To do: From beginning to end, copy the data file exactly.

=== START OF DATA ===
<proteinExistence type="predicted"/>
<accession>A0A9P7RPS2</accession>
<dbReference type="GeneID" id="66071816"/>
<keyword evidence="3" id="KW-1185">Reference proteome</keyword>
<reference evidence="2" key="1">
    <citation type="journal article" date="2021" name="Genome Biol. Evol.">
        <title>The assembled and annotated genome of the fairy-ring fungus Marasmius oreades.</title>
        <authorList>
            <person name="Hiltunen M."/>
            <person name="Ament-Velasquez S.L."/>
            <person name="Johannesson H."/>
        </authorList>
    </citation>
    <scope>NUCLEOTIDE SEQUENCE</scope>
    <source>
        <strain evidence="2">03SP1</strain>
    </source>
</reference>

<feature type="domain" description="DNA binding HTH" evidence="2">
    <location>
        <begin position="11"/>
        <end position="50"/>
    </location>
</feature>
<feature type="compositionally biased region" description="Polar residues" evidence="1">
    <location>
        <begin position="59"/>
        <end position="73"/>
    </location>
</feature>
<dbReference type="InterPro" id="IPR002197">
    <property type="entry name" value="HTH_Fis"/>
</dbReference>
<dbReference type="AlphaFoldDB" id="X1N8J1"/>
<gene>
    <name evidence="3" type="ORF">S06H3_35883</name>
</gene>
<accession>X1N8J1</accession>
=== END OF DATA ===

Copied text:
<proteinExistence type="predicted"/>
<accession>A0A9P7RPS2</accession>
<dbReference type="GeneID" id="66071816"/>
<keyword evidence="3" id="KW-1185">Reference proteome</keyword>
<reference evidence="2" key="1">
    <citation type="journal article" date="2021" name="Genome Biol. Evol.">
        <title>The assembled and annotated genome of the fairy-ring fungus Marasmius oreades.</title>
        <authorList>
            <person name="Hiltunen M."/>
            <person name="Ament-Velasquez S.L."/>
            <person name="Johannesson H."/>
        </authorList>
    </citation>
    <scope>NUCLEOTIDE SEQUENCE</scope>
    <source>
        <strain evidence="2">03SP1</strain>
    </source>
</reference>

<feature type="domain" description="DNA binding HTH" evidence="2">
    <location>
        <begin position="11"/>
        <end position="50"/>
    </location>
</feature>
<feature type="compositionally biased region" description="Polar residues" evidence="1">
    <location>
        <begin position="59"/>
        <end position="73"/>
    </location>
</feature>
<dbReference type="InterPro" id="IPR002197">
    <property type="entry name" value="HTH_Fis"/>
</dbReference>
<dbReference type="AlphaFoldDB" id="X1N8J1"/>
<gene>
    <name evidence="3" type="ORF">S06H3_35883</name>
</gene>
<accession>X1N8J1</accession>